Today, we look at when (or if) you folks believe that Hill Street Blues “jumped the shark.”
This is “Just Can’t Jump It,” a feature where we examine shows and whether they “jumped the shark.” Jumped the shark (coined by Jon Hein) means that the show had a specific point in time where, in retrospect, you realize that show was going downhill from there (even if, in some rare occasions, the show later course-corrected). Not every show DOES jump the shark. Some shows just remain good all the way through. And some shows are terrible all the way through. What we’re looking for are moments where a show that you otherwise enjoyed hit a point where it took a noticeable nose dive after that time and if so, what moment was that?
Hill Street Blues was long-running, critically acclaimed (it won 26 Emmys over its seven season run) police drama that stood out from other shows of its era by both serializing the stories (plots would carry over for a number of episodes) and highlighting the very human elements of all of the characters, led by the brilliant Daniel J. Travanti as Captain Frank Furillo, a noble man in an environment not at all suited for nobility. As I noted on Twitter the other day, the shoe somehow had TEN actors who appeared in all 144 episodes of the series. That’s a shocking feat that I don’t think will ever be surpassed by another show (that has at least 100 episodes). TEN CAST MEMBERS, PEOPLE!
So first…DID IT JUMP THE SHARK? I say no.
WHEN DID IT JUMP THE SHARK Originally, the show was written by creators Stephen Bochco and Michael Kozoll in most episodes. Then Anthony Yerkovich became the main other writer in Season 2, with Kozoll leaving after Season 2 to write films (beginning with the hit film, First Blood, introducing Rambo to the silver screen). Yerkovich then left to launch his own series, Miami Vice, following Season 3. By that point, David Milch had been recruited to write the show by one of the staff writers, Jeffery Lewis. Milch, Lewis and Bochco then guided the show through the next two seasons, but Bochco then left to launch L.A. Law, and Milch then became the showrunner for the final two seasons (perhaps WITH Lewis, I don’t know for sure, but Milch was writing most episodes without Lewis at this point, so I doubt it). The show changed a LOT with Milch in charge, as it got much darker in tone. However, Milch is such a good writer that the show was still quite good for the final two seasons. Just noting that if you were looking for a moment that would even HINT at a shark jump, I guess it would be when Milch took over and dramatically altered the tone of the show (and also started shedding cast members as the spotlight of the show shifted from Travanti’s Furillo to Dennis Franz’s Lt. Norman Buntz, as Franz was sort of Milch’s muse).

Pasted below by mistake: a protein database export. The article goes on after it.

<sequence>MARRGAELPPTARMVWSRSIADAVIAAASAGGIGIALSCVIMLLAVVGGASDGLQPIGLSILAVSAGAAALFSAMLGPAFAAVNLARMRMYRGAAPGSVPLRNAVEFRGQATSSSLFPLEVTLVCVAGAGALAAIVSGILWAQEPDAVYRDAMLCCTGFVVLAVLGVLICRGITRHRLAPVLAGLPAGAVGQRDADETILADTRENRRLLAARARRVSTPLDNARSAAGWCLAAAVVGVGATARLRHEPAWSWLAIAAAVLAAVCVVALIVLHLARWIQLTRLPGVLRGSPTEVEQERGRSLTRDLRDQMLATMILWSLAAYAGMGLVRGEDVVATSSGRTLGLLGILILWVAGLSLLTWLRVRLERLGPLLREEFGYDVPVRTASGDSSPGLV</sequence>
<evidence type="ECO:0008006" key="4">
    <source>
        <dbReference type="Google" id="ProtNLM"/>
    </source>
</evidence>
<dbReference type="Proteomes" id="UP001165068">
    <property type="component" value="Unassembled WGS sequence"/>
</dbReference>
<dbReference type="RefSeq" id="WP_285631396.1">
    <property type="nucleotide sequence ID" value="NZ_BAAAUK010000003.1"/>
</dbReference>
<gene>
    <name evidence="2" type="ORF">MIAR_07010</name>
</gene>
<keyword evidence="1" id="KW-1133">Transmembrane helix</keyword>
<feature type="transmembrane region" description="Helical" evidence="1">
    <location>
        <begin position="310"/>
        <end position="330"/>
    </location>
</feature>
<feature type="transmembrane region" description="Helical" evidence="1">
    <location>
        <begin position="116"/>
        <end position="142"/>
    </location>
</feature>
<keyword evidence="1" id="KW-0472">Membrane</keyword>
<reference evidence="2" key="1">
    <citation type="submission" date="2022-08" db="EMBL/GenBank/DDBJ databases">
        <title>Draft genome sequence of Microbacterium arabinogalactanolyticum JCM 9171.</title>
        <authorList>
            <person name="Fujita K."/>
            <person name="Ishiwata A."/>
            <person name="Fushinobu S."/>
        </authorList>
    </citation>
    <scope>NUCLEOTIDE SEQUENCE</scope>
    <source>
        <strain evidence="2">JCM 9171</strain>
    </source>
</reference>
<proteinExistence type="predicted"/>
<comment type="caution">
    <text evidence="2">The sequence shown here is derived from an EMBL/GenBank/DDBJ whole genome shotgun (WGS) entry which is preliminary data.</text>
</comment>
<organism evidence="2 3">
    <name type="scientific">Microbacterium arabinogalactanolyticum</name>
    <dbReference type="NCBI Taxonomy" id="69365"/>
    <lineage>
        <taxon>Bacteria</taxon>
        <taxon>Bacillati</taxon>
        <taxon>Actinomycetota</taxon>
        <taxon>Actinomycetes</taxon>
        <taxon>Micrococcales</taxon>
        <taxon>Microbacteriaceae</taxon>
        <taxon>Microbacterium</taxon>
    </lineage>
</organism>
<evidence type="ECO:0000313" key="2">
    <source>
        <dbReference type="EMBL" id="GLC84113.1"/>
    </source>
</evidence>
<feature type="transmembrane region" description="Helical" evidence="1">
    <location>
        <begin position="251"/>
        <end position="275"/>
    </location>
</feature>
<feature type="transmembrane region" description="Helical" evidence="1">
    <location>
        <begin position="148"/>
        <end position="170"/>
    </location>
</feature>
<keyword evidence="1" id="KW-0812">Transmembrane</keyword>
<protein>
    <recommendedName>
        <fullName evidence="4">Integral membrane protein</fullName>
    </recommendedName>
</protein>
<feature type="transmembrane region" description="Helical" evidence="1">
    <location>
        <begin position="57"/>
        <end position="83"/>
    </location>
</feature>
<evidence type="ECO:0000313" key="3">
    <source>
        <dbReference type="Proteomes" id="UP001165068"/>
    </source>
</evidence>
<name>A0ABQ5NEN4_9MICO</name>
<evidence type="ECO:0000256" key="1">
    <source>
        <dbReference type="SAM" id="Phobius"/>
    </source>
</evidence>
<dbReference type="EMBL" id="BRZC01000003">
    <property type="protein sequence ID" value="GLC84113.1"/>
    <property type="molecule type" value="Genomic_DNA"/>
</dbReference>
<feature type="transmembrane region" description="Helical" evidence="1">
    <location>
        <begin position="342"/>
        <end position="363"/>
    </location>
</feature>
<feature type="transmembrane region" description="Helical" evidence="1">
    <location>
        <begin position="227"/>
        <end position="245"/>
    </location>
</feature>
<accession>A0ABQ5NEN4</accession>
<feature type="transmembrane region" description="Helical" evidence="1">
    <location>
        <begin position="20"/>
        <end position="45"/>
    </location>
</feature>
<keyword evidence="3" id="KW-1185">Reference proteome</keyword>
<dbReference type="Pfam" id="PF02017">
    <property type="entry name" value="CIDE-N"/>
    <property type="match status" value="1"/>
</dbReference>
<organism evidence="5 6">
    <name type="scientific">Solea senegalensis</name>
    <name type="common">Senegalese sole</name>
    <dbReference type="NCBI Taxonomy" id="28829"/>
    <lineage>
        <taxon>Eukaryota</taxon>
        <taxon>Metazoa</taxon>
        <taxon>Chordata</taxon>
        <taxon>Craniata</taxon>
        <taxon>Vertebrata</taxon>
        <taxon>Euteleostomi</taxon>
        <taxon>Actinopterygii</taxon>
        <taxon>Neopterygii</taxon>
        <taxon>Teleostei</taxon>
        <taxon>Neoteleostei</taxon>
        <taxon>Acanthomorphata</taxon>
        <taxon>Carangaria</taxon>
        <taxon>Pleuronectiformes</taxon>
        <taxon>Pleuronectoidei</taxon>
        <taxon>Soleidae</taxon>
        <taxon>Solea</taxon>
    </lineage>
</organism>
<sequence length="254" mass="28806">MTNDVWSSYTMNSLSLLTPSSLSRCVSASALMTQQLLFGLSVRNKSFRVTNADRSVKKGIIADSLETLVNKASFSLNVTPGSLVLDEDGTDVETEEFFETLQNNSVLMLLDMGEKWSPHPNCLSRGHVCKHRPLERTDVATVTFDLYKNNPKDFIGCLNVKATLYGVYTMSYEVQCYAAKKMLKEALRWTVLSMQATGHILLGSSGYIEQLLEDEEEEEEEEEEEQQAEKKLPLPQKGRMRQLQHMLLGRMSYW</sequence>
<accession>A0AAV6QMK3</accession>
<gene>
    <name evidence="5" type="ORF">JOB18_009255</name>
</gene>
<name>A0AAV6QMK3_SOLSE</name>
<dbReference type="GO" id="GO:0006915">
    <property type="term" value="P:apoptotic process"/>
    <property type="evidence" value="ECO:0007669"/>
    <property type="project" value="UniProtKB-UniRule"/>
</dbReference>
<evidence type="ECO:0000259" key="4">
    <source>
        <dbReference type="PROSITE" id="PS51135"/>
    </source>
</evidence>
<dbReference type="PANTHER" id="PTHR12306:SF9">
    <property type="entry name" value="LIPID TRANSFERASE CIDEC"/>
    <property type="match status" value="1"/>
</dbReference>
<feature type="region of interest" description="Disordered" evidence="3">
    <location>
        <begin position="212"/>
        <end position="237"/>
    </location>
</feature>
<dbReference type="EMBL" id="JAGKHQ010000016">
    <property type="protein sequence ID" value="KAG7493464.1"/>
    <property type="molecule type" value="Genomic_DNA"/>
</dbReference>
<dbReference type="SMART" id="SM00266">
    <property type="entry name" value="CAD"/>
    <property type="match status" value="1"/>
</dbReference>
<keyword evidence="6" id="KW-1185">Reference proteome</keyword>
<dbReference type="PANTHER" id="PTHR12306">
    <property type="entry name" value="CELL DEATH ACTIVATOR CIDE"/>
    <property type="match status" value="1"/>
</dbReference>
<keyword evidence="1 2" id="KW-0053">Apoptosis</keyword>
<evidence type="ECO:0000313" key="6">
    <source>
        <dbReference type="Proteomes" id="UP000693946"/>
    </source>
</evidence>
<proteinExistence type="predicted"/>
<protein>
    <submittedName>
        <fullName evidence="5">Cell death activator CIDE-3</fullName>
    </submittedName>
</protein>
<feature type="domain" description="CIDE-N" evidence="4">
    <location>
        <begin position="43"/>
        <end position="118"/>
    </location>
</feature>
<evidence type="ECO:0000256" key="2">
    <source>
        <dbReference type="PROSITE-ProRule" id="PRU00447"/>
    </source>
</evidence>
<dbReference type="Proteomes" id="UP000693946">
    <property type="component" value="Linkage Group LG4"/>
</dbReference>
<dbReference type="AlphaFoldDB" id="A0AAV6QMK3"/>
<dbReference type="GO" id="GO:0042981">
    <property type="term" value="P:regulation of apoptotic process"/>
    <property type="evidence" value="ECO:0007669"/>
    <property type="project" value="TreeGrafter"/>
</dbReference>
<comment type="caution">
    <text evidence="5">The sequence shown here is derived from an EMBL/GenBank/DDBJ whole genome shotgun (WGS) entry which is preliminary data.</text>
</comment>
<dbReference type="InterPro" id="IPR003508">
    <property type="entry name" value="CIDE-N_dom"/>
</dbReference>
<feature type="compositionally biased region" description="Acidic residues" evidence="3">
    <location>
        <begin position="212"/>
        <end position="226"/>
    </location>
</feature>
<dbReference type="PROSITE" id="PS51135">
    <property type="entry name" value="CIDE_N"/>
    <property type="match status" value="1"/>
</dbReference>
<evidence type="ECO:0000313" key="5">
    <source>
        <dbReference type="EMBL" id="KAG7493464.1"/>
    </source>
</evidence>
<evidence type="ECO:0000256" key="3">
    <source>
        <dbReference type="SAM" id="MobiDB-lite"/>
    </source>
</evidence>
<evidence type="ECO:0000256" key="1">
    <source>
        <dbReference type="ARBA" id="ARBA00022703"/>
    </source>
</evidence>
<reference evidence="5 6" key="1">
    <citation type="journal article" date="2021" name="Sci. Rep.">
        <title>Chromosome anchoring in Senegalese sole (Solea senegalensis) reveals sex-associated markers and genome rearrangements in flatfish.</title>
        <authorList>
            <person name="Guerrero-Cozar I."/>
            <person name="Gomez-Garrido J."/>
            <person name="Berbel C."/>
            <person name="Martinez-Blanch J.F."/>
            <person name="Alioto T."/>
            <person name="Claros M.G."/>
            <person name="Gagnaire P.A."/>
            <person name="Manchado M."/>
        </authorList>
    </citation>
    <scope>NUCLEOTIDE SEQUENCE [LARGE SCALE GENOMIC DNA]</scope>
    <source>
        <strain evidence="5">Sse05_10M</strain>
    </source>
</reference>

Let me know what you think in the comments or on social media!
Feel free to e-mail me at firstname.lastname@example.org for suggestions for shows for us to do in future installments!